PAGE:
[okfn-discuss] The Four Principles of (Open) Knowledge Development (v0.1)

Saul Albert saul at theps.net
Mon Jun 5 07:35:09 UTC 2006

hi Rufus, all,

once again, sorry for the 2 week thread delay.. where does the time go?

On Mon, May 22, 2006 at 01:25:54PM +0100, Rufus Pollock wrote:
> Interesting. So what is your perspective on the open knowledge definition:
>   http://www.okfn.org/okd/

I think it's extremely sensible and as far as I can tell, mitigates all
the problems I've seen commonly used in 'open' licenses that actually
place further restriction on knowledge. Perhaps definitions are kind of
useful in this case :)

> >I think these are very good and clear, the only worry I would have is
> >that many people have no idea what a package manager is, and perhaps
> >there are examples of componentized knowledge that are more widely
> >understood. However, I do see the very real value of the apt-get example
> >because it is so amazingly well done (apt-get install anarchism!).
> >Perhaps another example to go alongside it - or another section called
> >'examples'. This section could look something like this:
> Good idea again. I wonder if we can think of any more examples other 
> than the 2 we now have (apt and bibliographies). This also prompts me to 
> bring up the idea of doing a simple 'hello-world' type knowledge package 
> -- more of which in a seperate post.

Well, I had a think about this and an interesting talk with Fabian
Tompsett last night. I mentioned to him the Open History threads and the
Open Shakespeare idea, both of which sound good and have been discussed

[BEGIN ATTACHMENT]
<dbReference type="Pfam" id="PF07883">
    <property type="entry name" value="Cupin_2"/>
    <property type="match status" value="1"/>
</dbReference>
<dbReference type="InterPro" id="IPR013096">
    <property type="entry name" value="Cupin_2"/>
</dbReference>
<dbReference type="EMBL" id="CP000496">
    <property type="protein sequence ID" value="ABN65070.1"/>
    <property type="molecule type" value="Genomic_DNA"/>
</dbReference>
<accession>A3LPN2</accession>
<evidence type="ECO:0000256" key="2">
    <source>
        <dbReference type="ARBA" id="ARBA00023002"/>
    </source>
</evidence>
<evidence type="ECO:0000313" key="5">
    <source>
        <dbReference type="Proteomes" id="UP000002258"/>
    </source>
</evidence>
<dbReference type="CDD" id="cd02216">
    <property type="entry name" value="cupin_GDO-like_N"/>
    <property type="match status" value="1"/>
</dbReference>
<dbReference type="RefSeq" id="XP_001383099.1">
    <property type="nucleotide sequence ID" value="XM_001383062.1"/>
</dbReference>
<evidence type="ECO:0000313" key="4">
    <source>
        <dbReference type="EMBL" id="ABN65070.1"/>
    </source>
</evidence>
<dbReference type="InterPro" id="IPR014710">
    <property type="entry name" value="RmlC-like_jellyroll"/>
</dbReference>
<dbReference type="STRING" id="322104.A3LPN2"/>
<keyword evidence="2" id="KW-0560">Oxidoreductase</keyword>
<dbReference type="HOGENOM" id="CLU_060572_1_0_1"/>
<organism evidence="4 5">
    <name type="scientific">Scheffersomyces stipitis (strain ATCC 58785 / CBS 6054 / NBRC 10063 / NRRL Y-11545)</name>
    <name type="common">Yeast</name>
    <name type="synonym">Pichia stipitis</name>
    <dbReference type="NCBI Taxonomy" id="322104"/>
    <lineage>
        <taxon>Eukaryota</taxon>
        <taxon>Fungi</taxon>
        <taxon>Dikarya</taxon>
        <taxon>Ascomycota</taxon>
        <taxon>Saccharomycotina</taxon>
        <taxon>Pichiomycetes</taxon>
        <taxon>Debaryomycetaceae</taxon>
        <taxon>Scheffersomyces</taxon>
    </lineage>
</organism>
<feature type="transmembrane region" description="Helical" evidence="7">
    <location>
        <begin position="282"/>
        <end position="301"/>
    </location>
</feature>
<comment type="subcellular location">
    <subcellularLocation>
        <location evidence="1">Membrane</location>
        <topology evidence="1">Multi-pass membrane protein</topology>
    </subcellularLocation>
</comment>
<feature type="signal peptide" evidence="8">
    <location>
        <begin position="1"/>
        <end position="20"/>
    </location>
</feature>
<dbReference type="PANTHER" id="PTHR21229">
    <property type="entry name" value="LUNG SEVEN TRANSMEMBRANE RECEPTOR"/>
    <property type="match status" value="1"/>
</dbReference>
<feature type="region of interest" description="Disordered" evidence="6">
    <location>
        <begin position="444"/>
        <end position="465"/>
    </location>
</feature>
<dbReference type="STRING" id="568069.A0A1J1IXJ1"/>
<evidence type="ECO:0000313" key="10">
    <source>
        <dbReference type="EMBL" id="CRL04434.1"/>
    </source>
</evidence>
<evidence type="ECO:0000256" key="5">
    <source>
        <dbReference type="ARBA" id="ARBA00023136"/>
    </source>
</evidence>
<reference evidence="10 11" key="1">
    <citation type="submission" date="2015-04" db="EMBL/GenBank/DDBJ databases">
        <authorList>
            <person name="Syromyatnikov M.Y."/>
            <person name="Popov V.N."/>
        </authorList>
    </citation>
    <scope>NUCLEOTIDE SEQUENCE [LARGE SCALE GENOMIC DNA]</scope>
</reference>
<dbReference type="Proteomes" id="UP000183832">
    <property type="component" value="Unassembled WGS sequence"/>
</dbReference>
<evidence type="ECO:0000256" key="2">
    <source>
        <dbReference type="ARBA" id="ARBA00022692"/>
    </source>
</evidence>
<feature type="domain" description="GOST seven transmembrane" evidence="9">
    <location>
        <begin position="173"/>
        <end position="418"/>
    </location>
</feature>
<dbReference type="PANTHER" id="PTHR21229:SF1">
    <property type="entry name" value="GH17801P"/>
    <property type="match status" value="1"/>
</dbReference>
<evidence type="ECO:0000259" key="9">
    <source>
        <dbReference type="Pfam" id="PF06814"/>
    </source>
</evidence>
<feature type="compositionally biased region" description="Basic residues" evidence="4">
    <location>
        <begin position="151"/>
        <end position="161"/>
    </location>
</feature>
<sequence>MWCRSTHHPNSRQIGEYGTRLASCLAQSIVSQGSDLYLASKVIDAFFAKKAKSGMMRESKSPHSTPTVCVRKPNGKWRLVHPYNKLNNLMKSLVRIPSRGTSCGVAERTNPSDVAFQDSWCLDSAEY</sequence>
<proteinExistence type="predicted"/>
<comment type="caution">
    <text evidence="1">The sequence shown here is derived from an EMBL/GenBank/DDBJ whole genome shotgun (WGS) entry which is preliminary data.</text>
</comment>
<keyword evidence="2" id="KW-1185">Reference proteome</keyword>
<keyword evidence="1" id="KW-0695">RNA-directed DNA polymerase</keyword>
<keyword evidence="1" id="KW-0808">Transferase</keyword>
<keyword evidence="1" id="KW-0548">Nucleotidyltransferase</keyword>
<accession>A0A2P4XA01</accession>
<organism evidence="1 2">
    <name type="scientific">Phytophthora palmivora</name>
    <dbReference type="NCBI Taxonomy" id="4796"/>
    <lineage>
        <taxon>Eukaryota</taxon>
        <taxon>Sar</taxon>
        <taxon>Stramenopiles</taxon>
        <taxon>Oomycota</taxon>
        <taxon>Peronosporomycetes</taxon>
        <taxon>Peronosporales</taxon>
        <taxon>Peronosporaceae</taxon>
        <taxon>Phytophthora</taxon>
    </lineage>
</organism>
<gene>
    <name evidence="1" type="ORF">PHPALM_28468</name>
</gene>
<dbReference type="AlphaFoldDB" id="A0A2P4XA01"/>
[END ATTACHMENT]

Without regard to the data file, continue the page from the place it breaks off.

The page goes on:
interestingly on this list, although from the sounds of it, bootstrapping
Open History from Closed History will be a challenge :)

I have one more idea - which is still a bit of a mess of interests, to
add to the pile:

We were talking about the Distributed Library Project
(http://dlp.theps.net) - a project we worked on together with other
members of the University of Openess a few years ago, it's basically a
library catalogue that allows people to store books and other catalogue
entries in their own home, but share a simple library card / borrowing /
commenting / listing system.

It's pretty limited at the moment - and the code base (and data model) is
somewhat inflexible. It does, however, work, which is the important bit. 

We were talking about our aspirations for the project, which included,
most centrally, a system of emergent categorisation and book-threading -
based on borrowing patterns and lists (somewhat like del.icio.us and
amazon's recommendations systems). This kind of system is proven and now
exists. The other kind of categorisation system we discussed, more
pertinent to this discussion was bibliographical chains. 

The academic reference system is great - as discussed earlier in this
thread, and is a *kind of* example of packaging knowledge. The problems
with it are that technically marked-up dependency chains of books -
mentions and cross-references in bibliographies, are

a). often an academic publication in themselves, with all the attendant
closeting of info and copyright issues.

b). not technically standardised as far as I can tell

c). not built into easy to use software tools.

We envisaged a system - probably using existing RDF biblio name spaces
(I know some exist somewhere...) that would allow dependency-chain or
tree-like browsing of book collections through cross referencing their

Adding this kind of navigational system to the DLP would be even more
interesting as if the books exist within DLP collections, they also
become a set of geographical indicators that have owners - presumably
people who have read and can comment on the books.

It wouldn't be a particularly easy project - I mean, some code is there,
some use exists, we are probably going to start developing a simple RFID
library card system in the near future, which would make borrowing much
easier... along with that we might look at this bibliographical
navigation system, but like all these projects so far proposed, it's
a lot of data entry!



More information about the okfn-discuss mailing list